- Consider limiting screen-time and finding interactive ways to keep them busy.
- You can find age-appropriate chores so they can help around the house.
- Engage them with brain training activities for kids to stimulate their minds.
- Plan a spa-day and use this time to introduce them to makeup.
Remember that even though most communities are under stay-at-home orders, it’s still important to get outside for sun and fresh air. If you have a backyard or a big driveway, designate outdoor playtime each day. Or, set aside time every evening for a family walk around the neighborhood. In a time when many feel trapped and start to go stir-crazy, stepping outside can provide a sense of relief.
Recipes for Family Fun
As much as you may want to avoid that mess in the kitchen, there’s no denying that making recipes with your kids can be a lot of fun. If you’re looking for ideas that kids will love, try these.
- Low-calorie ice cream recipes you can make at home
- Ways to recreate your fast-food cravings at home
- Donut recipes you can make in your kitchen
- No-bake dessert recipes
- Healthy versions of kids favorites
- Microwaveable meals you can create in 5 minutes or less
And because we know sometimes you’re exhausted, try these six dinner recipes to make when you don’t feel like cooking. If you’re crunched on time while working from home but still want to ensure the kids get a balanced lunch, learn how to master the art of meal prepping so they’re set for the week.
Keeping Kids Calm
As parents, it can be challenging to know if your children feel stressed, try this quiz to see if they are. Helping your kids remain calm and control their anxiety can be a challenge when most parents are under a lot of stress themselves. Consider incorporating these calming techniques to help both of you stay calm, even when facing adversity and uncertainty.
- Affirmations to share with children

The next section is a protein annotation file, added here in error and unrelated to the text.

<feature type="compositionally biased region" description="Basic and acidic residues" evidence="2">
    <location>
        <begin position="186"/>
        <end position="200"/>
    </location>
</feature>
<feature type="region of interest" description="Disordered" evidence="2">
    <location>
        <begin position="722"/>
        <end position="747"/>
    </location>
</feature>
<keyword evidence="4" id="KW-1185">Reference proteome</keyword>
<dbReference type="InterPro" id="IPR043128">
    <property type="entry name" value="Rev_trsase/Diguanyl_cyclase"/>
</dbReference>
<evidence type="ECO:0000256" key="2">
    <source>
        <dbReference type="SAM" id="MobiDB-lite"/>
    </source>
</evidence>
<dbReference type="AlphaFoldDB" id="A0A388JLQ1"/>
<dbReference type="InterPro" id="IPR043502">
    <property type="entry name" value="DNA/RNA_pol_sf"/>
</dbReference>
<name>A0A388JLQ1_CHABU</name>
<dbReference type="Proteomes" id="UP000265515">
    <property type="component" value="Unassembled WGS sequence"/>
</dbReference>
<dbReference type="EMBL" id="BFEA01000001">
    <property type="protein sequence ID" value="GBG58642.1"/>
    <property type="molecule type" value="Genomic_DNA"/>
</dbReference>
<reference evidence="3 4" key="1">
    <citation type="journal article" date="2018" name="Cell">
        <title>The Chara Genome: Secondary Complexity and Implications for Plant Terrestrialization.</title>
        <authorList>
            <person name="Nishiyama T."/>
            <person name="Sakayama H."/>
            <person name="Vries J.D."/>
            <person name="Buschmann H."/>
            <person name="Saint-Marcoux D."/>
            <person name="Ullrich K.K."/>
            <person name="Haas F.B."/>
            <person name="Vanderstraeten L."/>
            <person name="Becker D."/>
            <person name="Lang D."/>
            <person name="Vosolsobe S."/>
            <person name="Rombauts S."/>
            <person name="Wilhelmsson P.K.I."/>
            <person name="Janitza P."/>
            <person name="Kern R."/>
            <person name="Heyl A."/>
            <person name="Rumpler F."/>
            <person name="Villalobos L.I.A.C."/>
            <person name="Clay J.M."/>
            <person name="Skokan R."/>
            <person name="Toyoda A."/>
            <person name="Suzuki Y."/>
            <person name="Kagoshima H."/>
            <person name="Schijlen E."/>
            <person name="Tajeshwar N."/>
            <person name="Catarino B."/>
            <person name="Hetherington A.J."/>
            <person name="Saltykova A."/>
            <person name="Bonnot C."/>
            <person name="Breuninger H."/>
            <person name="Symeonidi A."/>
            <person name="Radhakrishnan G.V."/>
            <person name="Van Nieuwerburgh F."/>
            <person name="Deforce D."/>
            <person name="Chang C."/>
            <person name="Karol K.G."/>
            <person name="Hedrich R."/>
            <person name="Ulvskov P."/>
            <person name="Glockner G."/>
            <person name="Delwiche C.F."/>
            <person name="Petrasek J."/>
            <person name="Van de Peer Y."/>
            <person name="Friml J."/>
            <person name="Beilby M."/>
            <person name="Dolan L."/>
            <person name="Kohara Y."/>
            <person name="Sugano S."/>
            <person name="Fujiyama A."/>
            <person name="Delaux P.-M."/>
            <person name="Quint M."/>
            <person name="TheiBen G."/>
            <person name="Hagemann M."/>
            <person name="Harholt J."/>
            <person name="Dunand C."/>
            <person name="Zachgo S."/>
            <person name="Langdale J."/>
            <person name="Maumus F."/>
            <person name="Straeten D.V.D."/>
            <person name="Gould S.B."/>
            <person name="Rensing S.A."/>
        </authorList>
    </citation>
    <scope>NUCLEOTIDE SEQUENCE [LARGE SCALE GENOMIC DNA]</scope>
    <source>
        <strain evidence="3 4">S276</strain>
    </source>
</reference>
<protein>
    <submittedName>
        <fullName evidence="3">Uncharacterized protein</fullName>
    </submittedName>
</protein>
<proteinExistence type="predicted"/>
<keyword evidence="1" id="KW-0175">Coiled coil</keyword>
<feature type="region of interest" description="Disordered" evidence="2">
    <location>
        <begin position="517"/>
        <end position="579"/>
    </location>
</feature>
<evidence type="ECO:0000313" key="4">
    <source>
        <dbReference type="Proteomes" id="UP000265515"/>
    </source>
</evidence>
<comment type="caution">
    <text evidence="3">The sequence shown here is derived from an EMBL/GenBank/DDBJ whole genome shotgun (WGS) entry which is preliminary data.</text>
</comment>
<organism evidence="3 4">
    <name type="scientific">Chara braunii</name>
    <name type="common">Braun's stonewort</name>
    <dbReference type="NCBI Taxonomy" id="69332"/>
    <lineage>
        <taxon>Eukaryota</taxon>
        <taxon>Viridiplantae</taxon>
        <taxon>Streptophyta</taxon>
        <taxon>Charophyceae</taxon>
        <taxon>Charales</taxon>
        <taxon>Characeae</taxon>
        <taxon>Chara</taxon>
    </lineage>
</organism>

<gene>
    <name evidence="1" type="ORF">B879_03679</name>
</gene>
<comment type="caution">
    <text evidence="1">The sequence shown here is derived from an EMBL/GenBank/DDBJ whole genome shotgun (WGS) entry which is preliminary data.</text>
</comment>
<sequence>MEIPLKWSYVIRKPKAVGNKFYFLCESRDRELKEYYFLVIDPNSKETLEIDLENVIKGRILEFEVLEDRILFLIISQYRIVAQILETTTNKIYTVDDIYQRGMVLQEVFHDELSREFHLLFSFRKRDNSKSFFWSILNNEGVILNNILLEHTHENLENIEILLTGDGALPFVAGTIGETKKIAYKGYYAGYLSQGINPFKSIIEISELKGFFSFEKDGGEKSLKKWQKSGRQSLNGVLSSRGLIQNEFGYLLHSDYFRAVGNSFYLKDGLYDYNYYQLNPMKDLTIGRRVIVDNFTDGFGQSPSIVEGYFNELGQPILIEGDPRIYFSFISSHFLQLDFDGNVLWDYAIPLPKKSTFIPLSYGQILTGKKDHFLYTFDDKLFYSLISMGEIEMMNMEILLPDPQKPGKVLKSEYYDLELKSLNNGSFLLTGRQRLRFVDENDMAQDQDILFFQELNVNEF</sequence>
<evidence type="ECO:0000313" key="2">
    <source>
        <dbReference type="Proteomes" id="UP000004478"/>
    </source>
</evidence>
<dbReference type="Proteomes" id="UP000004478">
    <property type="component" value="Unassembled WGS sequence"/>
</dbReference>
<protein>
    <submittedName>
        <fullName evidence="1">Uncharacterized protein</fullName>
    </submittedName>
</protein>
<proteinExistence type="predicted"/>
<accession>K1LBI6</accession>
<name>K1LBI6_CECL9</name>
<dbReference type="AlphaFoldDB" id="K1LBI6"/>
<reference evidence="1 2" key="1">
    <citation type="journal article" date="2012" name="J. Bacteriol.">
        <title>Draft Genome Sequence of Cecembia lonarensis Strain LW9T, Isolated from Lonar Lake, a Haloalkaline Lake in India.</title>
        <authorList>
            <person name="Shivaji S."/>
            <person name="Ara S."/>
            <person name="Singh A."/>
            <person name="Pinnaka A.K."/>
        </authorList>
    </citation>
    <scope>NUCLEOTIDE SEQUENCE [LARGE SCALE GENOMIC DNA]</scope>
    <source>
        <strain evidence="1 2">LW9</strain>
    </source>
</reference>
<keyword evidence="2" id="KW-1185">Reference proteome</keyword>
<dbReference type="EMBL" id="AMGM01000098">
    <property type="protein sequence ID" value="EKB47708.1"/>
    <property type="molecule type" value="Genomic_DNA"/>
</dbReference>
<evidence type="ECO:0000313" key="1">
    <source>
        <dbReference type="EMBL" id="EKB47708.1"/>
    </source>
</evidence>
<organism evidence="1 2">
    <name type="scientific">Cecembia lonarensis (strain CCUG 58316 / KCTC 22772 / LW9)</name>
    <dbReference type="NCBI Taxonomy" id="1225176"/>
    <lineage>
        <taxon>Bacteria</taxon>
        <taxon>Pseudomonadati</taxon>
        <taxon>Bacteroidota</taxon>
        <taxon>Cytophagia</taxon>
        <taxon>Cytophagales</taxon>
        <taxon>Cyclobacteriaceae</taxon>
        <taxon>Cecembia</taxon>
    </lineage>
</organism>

- Soothing children to sleep
- Teach them about active meditation
- Try some breathing exercises together
- Listen to a meditation playlist
- Show them how to start a self-care journal
Set Aside Family Time
While the urge to keep kids busy during the day is understandable, and you feel as if you’re in close quarters all the time, it’s still important to focus on family time. Set aside time for family dinners, pick a night to play your family’s favorite board game, or do arts and crafts with the kids.
Maintaining a bond right now can help ease children’s anxiety, and there are excellent memories to be made even during these uncertain times.
When you suddenly find yourself in the house, practicing safe social distancing from the outside community, find another family member that you can lean on for support. Remember that while you are facing uncertainty and anxiety, your children likely are as well.
Remind them that no matter what, you are there for them. Your children may see alarming news on television or the internet. Encourage them to come to you with questions and to share their fears. It’s okay to let them know that you are scared too. Children often sense the anxiety and fear of parents, and honesty is the best policy during this trying time.
GR8NESS is Here for You
At GR8NESS, we are facing the same challenges as all of those in our community. It is our goal to provide you with information, helpful tips, advice, and new ideas to help your family navigate this new and challenging time. We wish all of our readers well.
If there is a parenting topic you would like to see us cover, let us know.